CINCINNATI – A southwest Ohio prosecutor announced felony indictments Wednesday of nine Greenpeace activists linked to an eye-catching protest at Procter & Gamble Co. headquarters in downtown Cincinnati.
The nine activists were arrested March 4 after protesting the consumer products company's use of palm oil from a supplier Greenpeace says is tied to tropical forest destruction in Indonesia. The activists slipped past company security and unfurled giant banners from P&G's two towers as a helicopter filmed them.
Hamilton County Prosecutor Joe Deters said a county grand jury indicted each on felony counts of burglary and vandalism. Deters said the charges carry a possible sentence of more than nine years in prison and $20,000 in fines with convictions.
A message was left for the activists' attorney.
Authorities were stunned by the security breach at P&G, and Cincinnati's police chief has called for a security meeting with downtown businesses.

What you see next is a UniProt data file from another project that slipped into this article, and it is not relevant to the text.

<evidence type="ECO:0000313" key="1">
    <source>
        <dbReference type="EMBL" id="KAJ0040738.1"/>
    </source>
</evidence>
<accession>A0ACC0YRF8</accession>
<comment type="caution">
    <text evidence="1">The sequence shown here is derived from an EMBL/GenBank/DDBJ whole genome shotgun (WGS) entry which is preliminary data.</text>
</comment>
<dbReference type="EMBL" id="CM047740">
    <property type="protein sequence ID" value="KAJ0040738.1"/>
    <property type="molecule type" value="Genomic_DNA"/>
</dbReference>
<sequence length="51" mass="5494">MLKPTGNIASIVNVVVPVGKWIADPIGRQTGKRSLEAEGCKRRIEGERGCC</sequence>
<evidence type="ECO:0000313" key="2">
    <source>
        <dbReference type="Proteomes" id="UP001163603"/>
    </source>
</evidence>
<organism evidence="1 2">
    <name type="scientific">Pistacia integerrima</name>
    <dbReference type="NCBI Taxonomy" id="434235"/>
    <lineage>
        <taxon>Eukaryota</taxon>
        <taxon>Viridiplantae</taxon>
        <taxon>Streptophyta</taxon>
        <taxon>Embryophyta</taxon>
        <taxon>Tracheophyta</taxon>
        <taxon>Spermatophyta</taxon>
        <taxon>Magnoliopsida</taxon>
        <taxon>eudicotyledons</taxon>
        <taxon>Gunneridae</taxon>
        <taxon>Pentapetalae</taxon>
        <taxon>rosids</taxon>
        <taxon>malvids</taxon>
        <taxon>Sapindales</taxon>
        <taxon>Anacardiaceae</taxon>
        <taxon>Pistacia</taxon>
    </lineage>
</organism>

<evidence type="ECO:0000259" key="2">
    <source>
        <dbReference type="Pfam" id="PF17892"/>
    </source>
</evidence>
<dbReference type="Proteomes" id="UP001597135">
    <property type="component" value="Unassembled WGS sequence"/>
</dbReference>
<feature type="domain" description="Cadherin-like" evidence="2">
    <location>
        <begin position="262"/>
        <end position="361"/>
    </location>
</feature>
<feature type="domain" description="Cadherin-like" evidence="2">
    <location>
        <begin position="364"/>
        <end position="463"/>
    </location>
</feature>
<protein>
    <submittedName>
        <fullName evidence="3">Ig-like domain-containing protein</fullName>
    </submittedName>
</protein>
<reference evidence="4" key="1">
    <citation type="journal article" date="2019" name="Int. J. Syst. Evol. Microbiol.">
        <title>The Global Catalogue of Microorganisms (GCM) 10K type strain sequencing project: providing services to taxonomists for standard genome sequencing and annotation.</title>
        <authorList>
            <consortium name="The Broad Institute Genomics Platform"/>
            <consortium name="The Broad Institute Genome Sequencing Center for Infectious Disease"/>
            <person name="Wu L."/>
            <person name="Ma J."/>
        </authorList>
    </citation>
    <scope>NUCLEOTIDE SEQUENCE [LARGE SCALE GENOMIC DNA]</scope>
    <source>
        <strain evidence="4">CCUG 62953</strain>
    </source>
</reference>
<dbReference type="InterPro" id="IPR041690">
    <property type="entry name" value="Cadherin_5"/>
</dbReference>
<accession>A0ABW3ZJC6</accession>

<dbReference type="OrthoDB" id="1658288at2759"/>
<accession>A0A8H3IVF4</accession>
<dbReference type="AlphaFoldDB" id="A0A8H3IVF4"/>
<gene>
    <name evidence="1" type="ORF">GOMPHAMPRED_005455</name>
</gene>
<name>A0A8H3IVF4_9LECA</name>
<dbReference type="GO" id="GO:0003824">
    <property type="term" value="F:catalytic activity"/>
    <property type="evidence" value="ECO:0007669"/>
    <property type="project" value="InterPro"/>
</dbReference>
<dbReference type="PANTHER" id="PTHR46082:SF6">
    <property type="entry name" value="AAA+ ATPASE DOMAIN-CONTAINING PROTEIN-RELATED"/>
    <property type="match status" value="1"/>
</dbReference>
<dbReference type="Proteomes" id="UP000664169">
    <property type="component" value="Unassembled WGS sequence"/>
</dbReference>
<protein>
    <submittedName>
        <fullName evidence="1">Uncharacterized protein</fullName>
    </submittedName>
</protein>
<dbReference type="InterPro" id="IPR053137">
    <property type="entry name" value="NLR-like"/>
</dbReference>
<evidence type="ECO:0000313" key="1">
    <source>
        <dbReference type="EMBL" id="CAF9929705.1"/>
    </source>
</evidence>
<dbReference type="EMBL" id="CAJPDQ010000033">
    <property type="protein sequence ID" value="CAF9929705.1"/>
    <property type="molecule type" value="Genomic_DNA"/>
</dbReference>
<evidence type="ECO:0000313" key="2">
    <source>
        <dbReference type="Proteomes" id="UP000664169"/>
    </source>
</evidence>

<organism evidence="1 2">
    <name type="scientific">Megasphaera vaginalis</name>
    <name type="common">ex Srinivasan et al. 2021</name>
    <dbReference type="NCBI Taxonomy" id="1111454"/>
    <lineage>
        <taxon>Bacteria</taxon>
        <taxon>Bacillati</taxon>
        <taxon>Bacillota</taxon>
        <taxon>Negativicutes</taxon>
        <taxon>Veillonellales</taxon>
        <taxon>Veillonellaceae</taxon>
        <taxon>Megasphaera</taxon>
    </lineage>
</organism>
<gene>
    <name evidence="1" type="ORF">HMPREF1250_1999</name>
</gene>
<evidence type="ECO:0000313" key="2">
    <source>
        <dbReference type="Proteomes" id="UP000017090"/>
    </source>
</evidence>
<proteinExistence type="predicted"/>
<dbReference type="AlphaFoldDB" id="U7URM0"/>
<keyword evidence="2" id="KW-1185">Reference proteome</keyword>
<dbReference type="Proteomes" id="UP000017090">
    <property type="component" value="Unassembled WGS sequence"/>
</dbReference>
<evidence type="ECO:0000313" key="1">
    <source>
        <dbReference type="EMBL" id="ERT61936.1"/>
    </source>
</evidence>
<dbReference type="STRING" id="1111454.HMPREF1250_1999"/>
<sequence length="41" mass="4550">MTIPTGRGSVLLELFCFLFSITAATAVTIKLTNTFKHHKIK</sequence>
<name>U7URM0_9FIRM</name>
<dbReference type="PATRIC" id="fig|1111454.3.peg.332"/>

P&G called it a well-planned protest, saying one protester claimed to have an appointment and let the others in.
Deters said Wednesday the protesters used fake identification and entered P&G dressed in business attire with rolling suitcases.
The nine activists spent a night in jail last week and were released the next day on $50,000 bond each, set by a Hamilton County judge who rebuked them for what he called a dangerous and ill-advised stunt. A Greenpeace representative had said the activists were willing to deal with the consequences of their protest and that the environmental organization backs them completely.
Palm oil is commonly used in shampoo, cosmetics and other products. P&G says it is committed to achieving a 100 percent sustainable supply of palm oil by 2015.
Among the items activists used was a tiger suit one wore to represent endangered Sumatran tigers.
Deters said property damage, including broken window locks, totaled some $17,000.
"While some people may be sympathetic to their message, this is definitely a crime," Deters said in a statement. "This was a very sophisticated plan that put P&G, fire and police personnel at risk while causing damage to a major corporation. They had numerous other ways to get their message across without committing a crime."
He said no charges were being planned involving the helicopter used to photo the protest. All nine people indicted live in other states.
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